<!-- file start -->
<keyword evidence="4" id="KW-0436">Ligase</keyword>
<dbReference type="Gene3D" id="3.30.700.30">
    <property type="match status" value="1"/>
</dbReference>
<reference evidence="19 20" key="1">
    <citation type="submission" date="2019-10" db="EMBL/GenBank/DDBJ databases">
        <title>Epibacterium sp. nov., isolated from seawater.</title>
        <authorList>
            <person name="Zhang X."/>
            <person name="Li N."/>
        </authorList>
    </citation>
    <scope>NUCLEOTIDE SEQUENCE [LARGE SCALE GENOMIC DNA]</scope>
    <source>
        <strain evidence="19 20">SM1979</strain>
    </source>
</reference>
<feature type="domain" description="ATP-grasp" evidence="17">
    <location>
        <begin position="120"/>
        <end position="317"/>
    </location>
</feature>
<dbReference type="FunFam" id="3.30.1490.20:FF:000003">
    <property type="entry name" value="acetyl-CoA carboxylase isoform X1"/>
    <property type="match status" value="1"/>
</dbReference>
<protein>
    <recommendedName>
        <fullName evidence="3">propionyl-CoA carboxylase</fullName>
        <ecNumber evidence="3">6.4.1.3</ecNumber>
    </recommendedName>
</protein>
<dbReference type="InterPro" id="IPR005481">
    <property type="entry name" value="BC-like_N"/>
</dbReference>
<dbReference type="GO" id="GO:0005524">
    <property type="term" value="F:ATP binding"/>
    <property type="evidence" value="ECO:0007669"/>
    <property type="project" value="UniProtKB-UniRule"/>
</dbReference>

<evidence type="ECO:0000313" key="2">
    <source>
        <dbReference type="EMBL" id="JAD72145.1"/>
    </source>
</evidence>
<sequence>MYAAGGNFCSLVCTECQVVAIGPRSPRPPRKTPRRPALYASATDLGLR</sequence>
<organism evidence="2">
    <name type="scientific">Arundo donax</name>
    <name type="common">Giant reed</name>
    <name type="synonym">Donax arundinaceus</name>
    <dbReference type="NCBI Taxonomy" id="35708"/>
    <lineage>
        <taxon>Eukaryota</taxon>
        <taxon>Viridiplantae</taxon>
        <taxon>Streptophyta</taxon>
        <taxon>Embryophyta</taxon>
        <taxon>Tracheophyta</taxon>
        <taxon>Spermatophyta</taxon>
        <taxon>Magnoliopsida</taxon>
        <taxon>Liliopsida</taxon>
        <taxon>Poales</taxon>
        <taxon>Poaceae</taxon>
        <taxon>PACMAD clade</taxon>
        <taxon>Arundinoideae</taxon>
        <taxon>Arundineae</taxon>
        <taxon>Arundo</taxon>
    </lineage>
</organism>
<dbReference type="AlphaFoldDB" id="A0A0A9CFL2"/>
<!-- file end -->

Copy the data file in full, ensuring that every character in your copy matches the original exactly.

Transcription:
<keyword evidence="4" id="KW-0436">Ligase</keyword>
<dbReference type="Gene3D" id="3.30.700.30">
    <property type="match status" value="1"/>
</dbReference>
<reference evidence="19 20" key="1">
    <citation type="submission" date="2019-10" db="EMBL/GenBank/DDBJ databases">
        <title>Epibacterium sp. nov., isolated from seawater.</title>
        <authorList>
            <person name="Zhang X."/>
            <person name="Li N."/>
        </authorList>
    </citation>
    <scope>NUCLEOTIDE SEQUENCE [LARGE SCALE GENOMIC DNA]</scope>
    <source>
        <strain evidence="19 20">SM1979</strain>
    </source>
</reference>
<feature type="domain" description="ATP-grasp" evidence="17">
    <location>
        <begin position="120"/>
        <end position="317"/>
    </location>
</feature>
<dbReference type="FunFam" id="3.30.1490.20:FF:000003">
    <property type="entry name" value="acetyl-CoA carboxylase isoform X1"/>
    <property type="match status" value="1"/>
</dbReference>
<protein>
    <recommendedName>
        <fullName evidence="3">propionyl-CoA carboxylase</fullName>
        <ecNumber evidence="3">6.4.1.3</ecNumber>
    </recommendedName>
</protein>
<dbReference type="InterPro" id="IPR005481">
    <property type="entry name" value="BC-like_N"/>
</dbReference>
<dbReference type="GO" id="GO:0005524">
    <property type="term" value="F:ATP binding"/>
    <property type="evidence" value="ECO:0007669"/>
    <property type="project" value="UniProtKB-UniRule"/>
</dbReference>

<evidence type="ECO:0000313" key="2">
    <source>
        <dbReference type="EMBL" id="JAD72145.1"/>
    </source>
</evidence>
<sequence>MYAAGGNFCSLVCTECQVVAIGPRSPRPPRKTPRRPALYASATDLGLR</sequence>
<organism evidence="2">
    <name type="scientific">Arundo donax</name>
    <name type="common">Giant reed</name>
    <name type="synonym">Donax arundinaceus</name>
    <dbReference type="NCBI Taxonomy" id="35708"/>
    <lineage>
        <taxon>Eukaryota</taxon>
        <taxon>Viridiplantae</taxon>
        <taxon>Streptophyta</taxon>
        <taxon>Embryophyta</taxon>
        <taxon>Tracheophyta</taxon>
        <taxon>Spermatophyta</taxon>
        <taxon>Magnoliopsida</taxon>
        <taxon>Liliopsida</taxon>
        <taxon>Poales</taxon>
        <taxon>Poaceae</taxon>
        <taxon>PACMAD clade</taxon>
        <taxon>Arundinoideae</taxon>
        <taxon>Arundineae</taxon>
        <taxon>Arundo</taxon>
    </lineage>
</organism>
<dbReference type="AlphaFoldDB" id="A0A0A9CFL2"/>